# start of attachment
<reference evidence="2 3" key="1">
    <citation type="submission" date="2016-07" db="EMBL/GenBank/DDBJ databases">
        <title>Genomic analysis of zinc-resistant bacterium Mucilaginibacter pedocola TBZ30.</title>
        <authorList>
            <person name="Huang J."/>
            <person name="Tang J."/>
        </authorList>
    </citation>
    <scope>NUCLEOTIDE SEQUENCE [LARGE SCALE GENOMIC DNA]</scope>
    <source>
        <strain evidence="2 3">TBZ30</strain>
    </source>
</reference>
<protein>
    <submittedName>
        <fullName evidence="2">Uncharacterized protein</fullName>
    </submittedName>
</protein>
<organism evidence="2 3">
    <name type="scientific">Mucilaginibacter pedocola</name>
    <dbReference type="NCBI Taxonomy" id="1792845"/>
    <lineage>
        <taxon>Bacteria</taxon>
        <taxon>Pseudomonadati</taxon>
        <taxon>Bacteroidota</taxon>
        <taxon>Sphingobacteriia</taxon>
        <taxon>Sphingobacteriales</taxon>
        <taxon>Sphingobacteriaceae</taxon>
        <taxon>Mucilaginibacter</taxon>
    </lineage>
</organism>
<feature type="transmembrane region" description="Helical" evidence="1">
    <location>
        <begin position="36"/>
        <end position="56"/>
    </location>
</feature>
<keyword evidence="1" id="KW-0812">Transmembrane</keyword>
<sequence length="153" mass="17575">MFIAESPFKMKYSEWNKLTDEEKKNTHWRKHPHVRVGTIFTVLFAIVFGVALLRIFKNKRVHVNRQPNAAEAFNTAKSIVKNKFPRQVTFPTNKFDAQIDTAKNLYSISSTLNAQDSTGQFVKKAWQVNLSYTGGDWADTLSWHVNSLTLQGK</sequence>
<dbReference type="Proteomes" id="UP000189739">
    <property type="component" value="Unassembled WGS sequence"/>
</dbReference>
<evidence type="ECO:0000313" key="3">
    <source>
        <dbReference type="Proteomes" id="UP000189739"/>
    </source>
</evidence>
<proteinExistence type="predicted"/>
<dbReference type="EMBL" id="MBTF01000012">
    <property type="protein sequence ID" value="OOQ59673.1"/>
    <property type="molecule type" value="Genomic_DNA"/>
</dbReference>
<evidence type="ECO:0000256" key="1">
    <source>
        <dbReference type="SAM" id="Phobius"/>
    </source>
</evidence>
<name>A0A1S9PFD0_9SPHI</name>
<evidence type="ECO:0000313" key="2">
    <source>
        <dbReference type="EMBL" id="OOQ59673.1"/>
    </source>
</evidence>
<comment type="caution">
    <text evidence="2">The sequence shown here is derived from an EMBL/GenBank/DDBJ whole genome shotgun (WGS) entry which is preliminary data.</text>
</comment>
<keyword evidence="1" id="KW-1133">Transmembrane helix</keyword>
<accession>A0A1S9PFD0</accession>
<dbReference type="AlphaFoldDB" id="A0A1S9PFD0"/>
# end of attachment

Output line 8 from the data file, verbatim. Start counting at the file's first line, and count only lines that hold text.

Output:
    </citation>